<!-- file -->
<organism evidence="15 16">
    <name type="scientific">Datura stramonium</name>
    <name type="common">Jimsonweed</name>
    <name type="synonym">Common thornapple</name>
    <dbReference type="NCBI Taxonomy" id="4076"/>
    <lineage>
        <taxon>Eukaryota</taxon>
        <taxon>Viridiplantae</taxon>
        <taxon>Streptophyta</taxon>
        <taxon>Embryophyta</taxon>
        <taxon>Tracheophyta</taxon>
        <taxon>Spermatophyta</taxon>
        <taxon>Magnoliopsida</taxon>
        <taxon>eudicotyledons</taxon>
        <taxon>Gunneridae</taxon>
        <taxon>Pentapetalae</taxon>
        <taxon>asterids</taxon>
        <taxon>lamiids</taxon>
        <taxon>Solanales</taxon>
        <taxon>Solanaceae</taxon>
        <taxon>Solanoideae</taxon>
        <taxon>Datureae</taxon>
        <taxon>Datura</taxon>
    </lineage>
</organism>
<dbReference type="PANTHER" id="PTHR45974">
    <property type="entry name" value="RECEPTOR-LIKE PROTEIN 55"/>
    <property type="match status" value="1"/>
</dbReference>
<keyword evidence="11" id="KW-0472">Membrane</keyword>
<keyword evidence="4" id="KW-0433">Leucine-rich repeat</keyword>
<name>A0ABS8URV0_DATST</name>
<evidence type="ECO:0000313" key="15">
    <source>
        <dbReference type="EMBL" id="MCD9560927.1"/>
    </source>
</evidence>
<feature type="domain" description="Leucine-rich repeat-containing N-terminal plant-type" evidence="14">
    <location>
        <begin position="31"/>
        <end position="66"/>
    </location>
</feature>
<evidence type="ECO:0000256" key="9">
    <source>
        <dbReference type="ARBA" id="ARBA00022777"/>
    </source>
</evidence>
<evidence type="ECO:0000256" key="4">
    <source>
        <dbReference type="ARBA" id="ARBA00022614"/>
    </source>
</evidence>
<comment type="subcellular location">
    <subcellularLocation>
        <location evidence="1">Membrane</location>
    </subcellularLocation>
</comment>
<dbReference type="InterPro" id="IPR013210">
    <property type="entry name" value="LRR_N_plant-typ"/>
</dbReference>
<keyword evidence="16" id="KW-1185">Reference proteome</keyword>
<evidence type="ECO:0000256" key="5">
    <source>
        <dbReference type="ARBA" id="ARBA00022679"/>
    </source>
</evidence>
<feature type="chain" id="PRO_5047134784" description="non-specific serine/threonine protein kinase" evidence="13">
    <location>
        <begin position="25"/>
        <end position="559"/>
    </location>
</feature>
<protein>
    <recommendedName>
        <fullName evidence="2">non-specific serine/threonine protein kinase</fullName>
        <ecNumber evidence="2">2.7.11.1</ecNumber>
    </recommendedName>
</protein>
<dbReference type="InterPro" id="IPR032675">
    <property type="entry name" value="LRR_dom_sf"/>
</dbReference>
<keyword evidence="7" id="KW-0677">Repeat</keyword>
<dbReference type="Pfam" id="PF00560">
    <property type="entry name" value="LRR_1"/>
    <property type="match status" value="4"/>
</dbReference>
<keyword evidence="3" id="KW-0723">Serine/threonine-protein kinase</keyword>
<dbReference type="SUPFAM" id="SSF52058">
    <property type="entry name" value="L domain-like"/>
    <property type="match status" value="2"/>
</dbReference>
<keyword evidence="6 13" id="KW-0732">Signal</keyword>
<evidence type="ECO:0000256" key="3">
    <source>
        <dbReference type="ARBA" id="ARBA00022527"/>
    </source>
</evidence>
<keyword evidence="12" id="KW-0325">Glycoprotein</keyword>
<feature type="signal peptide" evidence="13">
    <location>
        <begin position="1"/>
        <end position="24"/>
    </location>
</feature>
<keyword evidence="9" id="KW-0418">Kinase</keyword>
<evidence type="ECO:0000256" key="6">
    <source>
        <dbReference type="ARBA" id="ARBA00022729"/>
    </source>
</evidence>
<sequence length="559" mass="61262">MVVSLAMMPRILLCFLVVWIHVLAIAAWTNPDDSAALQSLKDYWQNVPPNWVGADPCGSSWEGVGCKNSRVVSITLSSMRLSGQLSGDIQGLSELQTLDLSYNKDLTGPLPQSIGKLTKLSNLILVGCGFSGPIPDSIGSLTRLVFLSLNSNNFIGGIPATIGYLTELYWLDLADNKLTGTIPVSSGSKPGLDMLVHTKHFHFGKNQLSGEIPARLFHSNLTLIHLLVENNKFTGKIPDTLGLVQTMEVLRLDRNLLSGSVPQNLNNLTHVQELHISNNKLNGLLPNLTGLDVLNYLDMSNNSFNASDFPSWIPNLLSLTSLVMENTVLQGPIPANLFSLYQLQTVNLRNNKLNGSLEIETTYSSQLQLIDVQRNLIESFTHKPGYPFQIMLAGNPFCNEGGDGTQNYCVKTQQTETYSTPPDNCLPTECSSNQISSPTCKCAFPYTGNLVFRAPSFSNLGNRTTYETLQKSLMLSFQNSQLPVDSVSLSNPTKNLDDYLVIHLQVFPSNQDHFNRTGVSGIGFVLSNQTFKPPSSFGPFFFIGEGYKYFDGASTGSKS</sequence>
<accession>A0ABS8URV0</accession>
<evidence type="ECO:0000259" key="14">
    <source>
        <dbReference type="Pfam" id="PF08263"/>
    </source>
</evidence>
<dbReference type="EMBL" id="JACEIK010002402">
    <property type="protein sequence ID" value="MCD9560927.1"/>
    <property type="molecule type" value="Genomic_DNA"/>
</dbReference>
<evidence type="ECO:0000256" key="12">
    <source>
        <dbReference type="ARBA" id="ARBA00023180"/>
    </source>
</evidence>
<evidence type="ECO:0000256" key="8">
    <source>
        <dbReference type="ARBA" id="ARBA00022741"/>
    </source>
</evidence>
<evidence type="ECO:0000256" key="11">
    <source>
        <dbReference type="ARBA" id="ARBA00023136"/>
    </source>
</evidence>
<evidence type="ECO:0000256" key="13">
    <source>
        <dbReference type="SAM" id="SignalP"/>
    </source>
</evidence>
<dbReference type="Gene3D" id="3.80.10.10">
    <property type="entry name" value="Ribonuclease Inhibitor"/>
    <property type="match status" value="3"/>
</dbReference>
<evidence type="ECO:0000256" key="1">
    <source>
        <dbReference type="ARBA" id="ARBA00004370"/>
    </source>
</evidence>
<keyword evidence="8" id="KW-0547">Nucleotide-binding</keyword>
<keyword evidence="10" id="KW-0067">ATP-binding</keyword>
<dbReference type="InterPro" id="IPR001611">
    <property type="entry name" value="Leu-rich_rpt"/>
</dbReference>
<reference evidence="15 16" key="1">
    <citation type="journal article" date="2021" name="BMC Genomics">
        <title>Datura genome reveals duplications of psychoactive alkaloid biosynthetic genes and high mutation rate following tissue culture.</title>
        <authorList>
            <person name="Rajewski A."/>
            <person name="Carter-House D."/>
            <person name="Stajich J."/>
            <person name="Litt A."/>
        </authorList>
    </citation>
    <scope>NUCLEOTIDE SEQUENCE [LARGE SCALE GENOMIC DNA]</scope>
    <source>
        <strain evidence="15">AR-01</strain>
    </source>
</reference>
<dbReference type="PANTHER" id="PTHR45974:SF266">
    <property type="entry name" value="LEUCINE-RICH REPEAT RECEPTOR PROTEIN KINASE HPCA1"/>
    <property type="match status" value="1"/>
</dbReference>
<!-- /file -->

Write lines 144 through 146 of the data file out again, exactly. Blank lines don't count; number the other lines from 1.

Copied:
    <property type="entry name" value="Ribonuclease Inhibitor"/>
    <property type="match status" value="3"/>
</dbReference>